When Professor Richard McMahon closes his eyes, he sees a future powered by the wind. He envisions a day when wind turbines are as common as trees in the courtyards at the University of Cambridge.
Let’s let the wind have a go at it, and then, with Texas Instruments, we can put forward an offering to companies making small wind turbinesProfessor Richard McMahon
He sees small generators built to be aesthetically pleasing as well as energy efficient. While thousands of massive wind turbines now dot the countryside of England, producing renewable energy with impressive results, small wind turbines in more urban settings don’t perform nearly as well. As Richard, a senior lecturer in the Department of Engineering put it: “small-scale wind turbines are quite costly, noisy and complex systems that aren’t terribly reliable.”
“It is a bad place to be to have something that is expensive and doesn’t perform well,” said Richard with a bit of a chuckle.
Richard, PhD students from the University of Cambridge and Texas Instruments (TI) have teamed up to make small-scale wind turbines a viable energy option. But before they even got started with their research, they hit a bump in the road – there was no sufficient system to simulate the wind. Without a wind emulator, the team could not conduct any sort of testing and were left to the whims of Mother Nature. With no other options, the team decided to build its own wind emulator to mimic wind speeds and direction.
“In order to test systems, we need reproducible conditions. It is very hard to go outside and get reproducible wind conditions. You might be waiting a very long time,” said Richard.
With the wind emulator in place, the team looked at optimisation opportunities in how the energy is transferred from the turbine to the generator and then onto the electrical grid. While engineers can control a lot of these factors, the challenge for the team came in the lack of control over wind speed or direction.
“How do you get the maximum power from the wind and put it on the grid when it can quickly change in different ways,” said Dave Freeman, TI Fellow and chief technologist for TI’s Power Management business.
The team focused on sensors in the wind turbine, finding many of the sensors involving turbine and generator speed added unnecessary cost and unreliable mechanics. The team is experimenting with having the generator controlled by a third-party real time operating system with a goal of putting the system onto a TI microcontroller or digital signal processor. They believe moving the system onto a microcontroller or digital signal processor could make small scale wind turbines less expensive and more reliable.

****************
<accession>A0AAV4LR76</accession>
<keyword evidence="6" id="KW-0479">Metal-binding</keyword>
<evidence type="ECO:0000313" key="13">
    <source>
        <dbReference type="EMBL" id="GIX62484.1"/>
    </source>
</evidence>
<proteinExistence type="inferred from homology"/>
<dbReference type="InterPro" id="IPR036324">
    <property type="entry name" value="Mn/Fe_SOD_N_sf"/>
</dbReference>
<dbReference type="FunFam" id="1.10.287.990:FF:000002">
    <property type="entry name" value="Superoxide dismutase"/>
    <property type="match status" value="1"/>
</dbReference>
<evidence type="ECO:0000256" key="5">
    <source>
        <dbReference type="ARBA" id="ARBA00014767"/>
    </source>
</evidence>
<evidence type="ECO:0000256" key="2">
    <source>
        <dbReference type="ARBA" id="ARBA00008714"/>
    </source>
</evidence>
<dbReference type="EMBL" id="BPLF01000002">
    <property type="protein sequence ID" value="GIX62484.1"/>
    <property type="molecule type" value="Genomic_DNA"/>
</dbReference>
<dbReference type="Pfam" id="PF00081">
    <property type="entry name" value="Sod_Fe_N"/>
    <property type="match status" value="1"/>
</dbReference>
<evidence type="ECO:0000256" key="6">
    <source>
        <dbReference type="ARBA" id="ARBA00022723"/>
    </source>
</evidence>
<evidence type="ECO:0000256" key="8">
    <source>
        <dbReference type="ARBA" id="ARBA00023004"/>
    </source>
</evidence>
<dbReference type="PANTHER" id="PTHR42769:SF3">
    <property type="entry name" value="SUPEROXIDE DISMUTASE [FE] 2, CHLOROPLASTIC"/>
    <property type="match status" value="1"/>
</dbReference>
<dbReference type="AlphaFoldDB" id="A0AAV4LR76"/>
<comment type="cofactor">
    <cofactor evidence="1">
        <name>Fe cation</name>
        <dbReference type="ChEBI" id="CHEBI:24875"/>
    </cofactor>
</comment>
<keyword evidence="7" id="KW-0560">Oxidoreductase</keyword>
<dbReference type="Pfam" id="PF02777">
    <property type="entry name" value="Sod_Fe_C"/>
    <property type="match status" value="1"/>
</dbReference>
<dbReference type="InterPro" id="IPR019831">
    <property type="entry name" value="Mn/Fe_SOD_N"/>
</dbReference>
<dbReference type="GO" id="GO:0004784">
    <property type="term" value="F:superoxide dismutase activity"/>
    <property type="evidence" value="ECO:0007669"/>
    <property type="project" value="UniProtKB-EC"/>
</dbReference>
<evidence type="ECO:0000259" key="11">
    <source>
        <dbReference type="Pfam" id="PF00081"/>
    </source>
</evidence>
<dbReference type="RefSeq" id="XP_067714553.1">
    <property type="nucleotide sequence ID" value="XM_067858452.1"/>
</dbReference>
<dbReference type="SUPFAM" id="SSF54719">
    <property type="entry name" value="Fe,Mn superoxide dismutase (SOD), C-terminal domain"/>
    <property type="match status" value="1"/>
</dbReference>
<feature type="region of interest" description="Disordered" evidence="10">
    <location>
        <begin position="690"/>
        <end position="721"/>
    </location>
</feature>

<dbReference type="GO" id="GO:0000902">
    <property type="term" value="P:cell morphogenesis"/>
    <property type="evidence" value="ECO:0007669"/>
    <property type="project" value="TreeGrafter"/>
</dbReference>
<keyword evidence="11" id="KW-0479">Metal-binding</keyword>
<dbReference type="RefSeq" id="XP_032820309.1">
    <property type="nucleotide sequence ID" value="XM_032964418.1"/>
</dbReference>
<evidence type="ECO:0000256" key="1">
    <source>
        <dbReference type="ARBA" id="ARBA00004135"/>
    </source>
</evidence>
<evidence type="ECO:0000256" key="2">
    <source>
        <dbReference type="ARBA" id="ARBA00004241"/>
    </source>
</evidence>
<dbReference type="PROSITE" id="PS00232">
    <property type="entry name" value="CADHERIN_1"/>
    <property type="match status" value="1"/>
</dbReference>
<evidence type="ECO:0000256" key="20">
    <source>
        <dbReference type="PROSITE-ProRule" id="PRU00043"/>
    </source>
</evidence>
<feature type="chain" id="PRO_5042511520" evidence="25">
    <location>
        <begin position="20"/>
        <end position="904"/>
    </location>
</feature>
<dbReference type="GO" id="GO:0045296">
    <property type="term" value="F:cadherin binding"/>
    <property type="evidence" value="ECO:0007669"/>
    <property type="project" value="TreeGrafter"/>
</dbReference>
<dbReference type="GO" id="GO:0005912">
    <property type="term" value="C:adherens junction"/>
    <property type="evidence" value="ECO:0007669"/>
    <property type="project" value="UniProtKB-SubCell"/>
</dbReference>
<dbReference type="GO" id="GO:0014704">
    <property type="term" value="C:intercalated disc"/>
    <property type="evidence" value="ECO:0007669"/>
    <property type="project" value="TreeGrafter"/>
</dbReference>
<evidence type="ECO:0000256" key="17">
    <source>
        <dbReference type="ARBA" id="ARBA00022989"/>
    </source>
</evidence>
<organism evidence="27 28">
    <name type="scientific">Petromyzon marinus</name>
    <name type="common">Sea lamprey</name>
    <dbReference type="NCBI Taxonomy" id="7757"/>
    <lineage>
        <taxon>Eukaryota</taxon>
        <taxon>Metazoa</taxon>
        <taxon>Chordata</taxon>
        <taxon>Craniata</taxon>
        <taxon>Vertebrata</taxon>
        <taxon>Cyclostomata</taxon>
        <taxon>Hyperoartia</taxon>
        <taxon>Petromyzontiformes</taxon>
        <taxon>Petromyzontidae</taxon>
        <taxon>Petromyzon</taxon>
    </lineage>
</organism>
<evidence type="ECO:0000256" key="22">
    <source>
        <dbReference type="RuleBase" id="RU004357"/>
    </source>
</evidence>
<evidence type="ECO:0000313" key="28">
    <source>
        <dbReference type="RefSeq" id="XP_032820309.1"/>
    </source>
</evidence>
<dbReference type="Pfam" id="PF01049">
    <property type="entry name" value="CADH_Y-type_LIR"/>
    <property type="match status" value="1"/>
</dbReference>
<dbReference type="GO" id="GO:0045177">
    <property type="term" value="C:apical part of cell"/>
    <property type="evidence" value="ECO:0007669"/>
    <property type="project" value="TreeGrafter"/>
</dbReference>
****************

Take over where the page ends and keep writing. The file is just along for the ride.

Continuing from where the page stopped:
After more extensive testing with their newly built wind emulator, the team hopes to take their innovation into the real world and possibly make small-scale wind turbines a commercially attractive option.
“Let’s let the wind have a go at it, and then, with TI, we can put forward an offering to companies making small wind turbines,” said Richard.
Dave said the collaboration with the University of Cambridge has been a big win for everyone involved. He said the research could be done in Kilby Labs, but it was a much better use of resources to work with a university that already had experience and expertise in the wind energy field. TI provides funding and know-how with the chips and control systems while the University of Cambridge offers wind energy expertise and access to students with bright engineering minds.
“This allows developing engineers to work with us and we get to know them. They are working on something that is relevant to us and we are creating not only relationships but a future home for them, and I think it is an excellent symbiotic relationship,” said Dave.
Due to the relationship between TI and the University of Cambridge, small-scale wind turbines may no longer be labeled, ‘quite expensive, noisy, and complex systems that aren’t terribly reliable.’ Soon, Richard might not have to close his eyes to see wind turbines in his neighborhood.